Opening Bell: Construction jobs way up, Irish concerned over Brexit future, minimum wage hike could be delayed

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Ireland has seen a huge increase in demand for jobs in the construction sector.

Roles for property professionals in July were up by 40% on the same time last year.

Global recruitment company Hays has issued a report showing unprecedented hiring activity driven by the urgent need for property.

Hays MD Richard Eardley said the need for housing needs to be addressed:

"We've not been building very many houses for a long time so there's a lag. So even if we built a lot of houses in the next year – which doesn't look that likely – we're still be playing a bit of catch-up.

"I think the housing problem that we have particularly around Dublin is one supply.

"That does need to be addressed. Not in the frenzied way it was dealt with a decade or more ago with what has now become ghost estates. But in a more planned and thought-out way."

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A proposed merger between waste collection companies Panda and Greenstar have been given the go-ahead to merge, reports the Irish Times.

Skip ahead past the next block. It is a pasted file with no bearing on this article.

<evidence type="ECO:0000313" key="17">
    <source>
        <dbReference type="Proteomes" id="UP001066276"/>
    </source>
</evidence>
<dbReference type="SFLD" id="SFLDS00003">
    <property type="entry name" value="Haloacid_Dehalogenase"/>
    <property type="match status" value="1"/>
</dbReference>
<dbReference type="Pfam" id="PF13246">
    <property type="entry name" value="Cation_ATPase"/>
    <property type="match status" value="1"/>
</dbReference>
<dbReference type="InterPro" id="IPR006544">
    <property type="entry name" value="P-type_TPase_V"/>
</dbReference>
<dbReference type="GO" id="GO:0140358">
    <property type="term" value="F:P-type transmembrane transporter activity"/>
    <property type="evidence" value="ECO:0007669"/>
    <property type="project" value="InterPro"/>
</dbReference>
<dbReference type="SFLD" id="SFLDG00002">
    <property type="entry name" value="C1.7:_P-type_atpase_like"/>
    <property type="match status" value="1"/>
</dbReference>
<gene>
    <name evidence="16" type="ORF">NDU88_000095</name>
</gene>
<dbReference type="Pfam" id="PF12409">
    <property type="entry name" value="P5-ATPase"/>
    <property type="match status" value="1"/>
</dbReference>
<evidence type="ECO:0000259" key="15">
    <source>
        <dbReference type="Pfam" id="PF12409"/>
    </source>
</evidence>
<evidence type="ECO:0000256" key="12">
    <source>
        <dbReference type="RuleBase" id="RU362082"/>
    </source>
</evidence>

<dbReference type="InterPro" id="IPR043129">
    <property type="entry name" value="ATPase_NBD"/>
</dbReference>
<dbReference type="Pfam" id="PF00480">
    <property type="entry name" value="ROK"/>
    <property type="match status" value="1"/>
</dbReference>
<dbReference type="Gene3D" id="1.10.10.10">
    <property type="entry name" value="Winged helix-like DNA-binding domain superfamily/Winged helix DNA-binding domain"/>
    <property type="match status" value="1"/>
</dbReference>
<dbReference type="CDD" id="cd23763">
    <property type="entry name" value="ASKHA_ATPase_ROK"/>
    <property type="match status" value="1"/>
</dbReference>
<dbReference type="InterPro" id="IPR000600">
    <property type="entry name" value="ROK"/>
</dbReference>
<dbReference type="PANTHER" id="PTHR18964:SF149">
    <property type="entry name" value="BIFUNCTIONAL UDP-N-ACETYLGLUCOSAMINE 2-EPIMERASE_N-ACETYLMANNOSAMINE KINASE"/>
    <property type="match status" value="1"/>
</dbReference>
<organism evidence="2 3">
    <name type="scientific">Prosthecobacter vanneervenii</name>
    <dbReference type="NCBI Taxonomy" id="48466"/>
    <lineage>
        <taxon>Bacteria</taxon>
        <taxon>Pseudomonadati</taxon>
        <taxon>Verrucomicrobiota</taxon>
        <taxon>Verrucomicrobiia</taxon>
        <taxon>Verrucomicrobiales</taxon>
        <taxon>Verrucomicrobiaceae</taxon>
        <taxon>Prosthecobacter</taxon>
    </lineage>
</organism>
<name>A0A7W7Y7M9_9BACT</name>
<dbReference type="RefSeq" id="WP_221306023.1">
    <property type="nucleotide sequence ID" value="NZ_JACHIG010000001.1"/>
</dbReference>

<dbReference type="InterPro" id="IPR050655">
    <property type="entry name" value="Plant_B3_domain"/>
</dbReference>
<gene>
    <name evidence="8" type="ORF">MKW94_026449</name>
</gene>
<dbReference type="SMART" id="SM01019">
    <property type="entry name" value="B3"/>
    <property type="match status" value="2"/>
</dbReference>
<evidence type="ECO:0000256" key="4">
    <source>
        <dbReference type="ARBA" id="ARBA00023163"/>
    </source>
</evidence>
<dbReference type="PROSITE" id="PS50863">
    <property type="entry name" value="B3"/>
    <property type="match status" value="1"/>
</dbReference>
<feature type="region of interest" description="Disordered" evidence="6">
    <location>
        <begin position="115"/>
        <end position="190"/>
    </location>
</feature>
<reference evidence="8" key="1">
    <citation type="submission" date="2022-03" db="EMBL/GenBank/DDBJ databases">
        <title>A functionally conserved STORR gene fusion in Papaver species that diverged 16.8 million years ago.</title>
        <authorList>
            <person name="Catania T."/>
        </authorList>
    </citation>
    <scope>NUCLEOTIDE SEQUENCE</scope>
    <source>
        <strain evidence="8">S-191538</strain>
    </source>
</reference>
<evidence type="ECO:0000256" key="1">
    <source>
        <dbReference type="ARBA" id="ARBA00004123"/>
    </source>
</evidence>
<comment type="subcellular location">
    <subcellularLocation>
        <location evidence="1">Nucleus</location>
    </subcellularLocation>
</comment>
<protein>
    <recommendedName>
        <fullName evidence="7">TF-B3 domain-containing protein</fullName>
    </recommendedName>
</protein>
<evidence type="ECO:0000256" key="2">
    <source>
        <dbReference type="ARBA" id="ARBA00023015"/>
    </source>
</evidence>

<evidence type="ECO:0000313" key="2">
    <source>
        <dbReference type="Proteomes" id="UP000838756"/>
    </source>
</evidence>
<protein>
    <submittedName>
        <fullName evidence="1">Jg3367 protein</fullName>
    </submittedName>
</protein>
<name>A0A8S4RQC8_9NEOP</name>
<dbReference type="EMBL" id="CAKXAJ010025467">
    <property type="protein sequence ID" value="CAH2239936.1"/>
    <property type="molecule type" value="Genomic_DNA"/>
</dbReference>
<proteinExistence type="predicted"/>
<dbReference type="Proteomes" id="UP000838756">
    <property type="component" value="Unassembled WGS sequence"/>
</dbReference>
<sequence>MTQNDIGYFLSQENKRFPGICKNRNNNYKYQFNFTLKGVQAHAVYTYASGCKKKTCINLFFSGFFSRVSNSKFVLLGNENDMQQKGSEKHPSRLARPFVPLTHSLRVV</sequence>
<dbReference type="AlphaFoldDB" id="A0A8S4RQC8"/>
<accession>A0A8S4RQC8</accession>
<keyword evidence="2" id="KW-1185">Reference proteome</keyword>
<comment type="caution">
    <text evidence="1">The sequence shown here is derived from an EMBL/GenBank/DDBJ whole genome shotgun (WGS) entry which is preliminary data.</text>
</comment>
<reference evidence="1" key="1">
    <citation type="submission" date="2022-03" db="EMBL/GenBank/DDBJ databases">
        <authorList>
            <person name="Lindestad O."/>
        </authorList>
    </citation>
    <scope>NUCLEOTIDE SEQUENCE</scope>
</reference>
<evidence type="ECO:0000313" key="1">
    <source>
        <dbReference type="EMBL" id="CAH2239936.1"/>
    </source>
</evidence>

The Competition and Consumer Protection Commission (CCPC) has approved Panda's bid for Greenstar, as long as the enlarged group Pandagreen sells its business in Dublin's Fingal and Dún Laoghaire-Rathdown council areas.

A CCPC statement confirmed that Pandagreen is set to sell these operations to other major refuse collection player Greyhound.

It said:

“If the sale to Greyhound does not proceed, the commitments require that the two identified businesses be sold to an alternative purchaser or purchasers to be approved by the CCPC."

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The planned 10 cent increase in the Irish minimum wage could be delayed, according to the Irish Independent.

The paper reports Government sources as saying that there has been a "rethink" over the minimum wage issue following a number of economic warnings due to the Brexit vote.

It would mean the increase would not be included in Budget 2017.

Jobs Minister Mary Mitchel O'Connor has learnt that employers cut workers' hours to cut costs following last year's decision to increase the minimum wage by 50 cent.

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Close to two-thirds of Irish people are worried about the future of the country following the UK's decision to leave the EU.

A new survey conducted by the GroupM media group also found that 43% of Irish people are confused about what Brexit will mean for Ireland.

However, consumer confidence has remained steady, with just one-third of people believing Brexit will have a negative impact on the economy. Some 32% believe it will improve.